Matthew 12:31–32 (NKJV)
31 Therefore I say to you, every sin and blasphemy will be forgiven men, but the blasphemy against the Spirit will not be forgiven men.
32 Anyone who speaks a word against the Son of Man, it will be forgiven him; but whoever speaks against the Holy Spirit, it will not be forgiven him, either in this age or in the age to come.
The Mark account is even harsher, talking clearly about eternal damnation in the case of those blaspheming the Holy Spirit:
Mark 3:29 (NKJV)
29 but he who blasphemes against the Holy Spirit never has forgiveness, but is subject to eternal condemnation.
Many genuine believers have this fear from time to time, that they might have committed the unpardonable sin against the Holy Spirit and lost their salvation. That fear comes from a faulty interpretation of these passages, that born-again believers can commit that sin by mistake, in a fit of anger, and be subject to eternal condemnation, even if they were sorry about it afterwards.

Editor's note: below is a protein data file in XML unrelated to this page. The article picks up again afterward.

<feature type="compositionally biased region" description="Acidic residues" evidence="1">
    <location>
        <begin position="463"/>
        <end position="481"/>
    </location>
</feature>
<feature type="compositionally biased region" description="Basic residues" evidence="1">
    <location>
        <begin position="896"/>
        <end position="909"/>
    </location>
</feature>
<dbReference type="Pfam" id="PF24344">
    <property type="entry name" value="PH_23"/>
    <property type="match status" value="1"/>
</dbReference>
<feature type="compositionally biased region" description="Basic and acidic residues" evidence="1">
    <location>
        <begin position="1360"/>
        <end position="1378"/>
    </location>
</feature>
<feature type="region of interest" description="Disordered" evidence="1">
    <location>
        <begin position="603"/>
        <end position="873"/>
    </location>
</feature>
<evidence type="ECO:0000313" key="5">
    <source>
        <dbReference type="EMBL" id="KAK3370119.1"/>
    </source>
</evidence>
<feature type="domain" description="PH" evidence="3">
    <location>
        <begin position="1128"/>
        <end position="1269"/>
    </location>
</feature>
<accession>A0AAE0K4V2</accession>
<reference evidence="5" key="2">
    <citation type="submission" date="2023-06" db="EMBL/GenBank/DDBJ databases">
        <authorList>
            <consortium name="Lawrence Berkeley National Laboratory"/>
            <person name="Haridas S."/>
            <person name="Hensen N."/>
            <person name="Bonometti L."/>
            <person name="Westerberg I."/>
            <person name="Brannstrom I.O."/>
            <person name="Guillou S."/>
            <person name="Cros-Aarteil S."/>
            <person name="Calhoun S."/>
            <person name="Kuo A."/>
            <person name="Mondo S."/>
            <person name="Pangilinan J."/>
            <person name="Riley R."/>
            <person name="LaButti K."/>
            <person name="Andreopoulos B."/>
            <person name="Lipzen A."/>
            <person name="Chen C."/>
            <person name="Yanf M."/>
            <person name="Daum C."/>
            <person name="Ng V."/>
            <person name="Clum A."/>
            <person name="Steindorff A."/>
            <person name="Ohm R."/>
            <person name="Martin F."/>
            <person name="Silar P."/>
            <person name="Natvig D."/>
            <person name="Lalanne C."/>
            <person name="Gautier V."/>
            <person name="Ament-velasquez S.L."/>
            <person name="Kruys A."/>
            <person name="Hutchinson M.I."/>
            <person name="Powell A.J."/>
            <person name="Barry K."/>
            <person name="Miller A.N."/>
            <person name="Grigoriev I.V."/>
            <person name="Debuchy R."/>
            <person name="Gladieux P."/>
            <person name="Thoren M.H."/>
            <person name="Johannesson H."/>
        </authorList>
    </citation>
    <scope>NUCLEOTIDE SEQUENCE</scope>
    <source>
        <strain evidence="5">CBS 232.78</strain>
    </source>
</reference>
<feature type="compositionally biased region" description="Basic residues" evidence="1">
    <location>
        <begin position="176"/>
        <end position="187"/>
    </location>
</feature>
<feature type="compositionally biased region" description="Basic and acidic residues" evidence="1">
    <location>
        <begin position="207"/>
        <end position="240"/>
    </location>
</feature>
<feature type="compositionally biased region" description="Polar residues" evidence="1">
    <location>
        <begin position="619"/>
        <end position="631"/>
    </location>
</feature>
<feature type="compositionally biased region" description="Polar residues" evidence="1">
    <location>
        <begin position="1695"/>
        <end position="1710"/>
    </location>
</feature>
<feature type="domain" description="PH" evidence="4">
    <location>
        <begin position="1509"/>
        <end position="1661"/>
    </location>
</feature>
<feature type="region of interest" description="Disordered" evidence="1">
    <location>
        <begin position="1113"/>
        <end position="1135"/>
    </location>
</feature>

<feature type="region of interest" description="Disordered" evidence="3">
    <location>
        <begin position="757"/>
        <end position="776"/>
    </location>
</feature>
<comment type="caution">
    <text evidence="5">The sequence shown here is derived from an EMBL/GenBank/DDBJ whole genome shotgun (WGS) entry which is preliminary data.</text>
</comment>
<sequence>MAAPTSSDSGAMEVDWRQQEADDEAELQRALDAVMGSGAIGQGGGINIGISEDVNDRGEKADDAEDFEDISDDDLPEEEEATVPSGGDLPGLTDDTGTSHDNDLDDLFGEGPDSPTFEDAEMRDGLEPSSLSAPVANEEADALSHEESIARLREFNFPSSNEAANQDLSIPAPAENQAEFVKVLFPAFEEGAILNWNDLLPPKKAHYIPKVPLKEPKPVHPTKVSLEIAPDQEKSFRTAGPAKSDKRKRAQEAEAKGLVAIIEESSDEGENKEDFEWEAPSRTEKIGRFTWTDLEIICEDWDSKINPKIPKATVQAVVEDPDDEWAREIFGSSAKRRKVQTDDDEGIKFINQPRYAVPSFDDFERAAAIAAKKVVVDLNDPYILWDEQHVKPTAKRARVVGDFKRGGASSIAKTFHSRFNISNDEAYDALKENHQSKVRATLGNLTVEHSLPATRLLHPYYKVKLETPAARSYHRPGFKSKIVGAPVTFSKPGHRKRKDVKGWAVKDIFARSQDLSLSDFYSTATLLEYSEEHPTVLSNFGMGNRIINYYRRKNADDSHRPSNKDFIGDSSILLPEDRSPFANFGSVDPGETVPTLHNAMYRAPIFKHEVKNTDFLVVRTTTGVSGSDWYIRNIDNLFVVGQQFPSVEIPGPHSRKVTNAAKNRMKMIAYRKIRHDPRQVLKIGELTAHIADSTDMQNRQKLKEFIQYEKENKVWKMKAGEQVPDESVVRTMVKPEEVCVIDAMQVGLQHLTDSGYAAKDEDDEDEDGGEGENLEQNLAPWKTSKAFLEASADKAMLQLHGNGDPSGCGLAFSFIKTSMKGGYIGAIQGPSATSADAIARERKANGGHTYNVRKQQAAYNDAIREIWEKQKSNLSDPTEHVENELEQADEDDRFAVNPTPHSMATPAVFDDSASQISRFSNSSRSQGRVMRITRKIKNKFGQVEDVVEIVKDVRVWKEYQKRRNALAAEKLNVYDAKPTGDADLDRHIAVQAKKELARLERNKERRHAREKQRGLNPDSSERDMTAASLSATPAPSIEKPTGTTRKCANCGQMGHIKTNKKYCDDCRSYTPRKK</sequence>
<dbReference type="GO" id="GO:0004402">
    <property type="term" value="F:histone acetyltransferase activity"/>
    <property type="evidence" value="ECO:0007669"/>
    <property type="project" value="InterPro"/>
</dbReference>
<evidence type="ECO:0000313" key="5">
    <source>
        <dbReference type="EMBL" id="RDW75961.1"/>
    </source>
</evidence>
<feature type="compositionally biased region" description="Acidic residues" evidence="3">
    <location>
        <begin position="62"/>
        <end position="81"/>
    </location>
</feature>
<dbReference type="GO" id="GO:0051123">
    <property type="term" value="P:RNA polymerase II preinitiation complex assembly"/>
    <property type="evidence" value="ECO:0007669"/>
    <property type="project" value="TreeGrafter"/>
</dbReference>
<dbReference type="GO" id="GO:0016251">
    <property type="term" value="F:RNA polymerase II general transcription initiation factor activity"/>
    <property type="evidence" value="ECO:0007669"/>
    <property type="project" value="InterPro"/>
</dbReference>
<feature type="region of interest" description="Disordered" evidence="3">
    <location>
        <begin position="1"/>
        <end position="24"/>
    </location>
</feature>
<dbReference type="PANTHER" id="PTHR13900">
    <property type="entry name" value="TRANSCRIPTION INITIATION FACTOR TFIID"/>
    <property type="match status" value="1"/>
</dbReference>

The word “blaspheme” means to speak evil of, defame, or revile. In context, Jesus is saying blasphemy against the Holy Spirit is attributing the working of the Holy Spirit to the Devil. Many people in the Bible did this, including Saul, who became the apostle Paul. However, in 1 Timothy 1:13, Paul said he received mercy concerning his blasphemy because he had done it ignorantly in unbelief.
Those who have accepted Christ are in no danger of committing this sin after salvation, which is why the apostle Paul, who wrote two-thirds of the New Testament, never mentioned the unpardonable sin. Instead, he assures believers all their sins have been forgiven because of Jesus’s one sacrifice at the cross (Hebrews 10:12–14). Plus, God’s Word shows us that if anyone is in that irreversible state, they lose all conviction from God and they don’t care about it (Romans 1:28).
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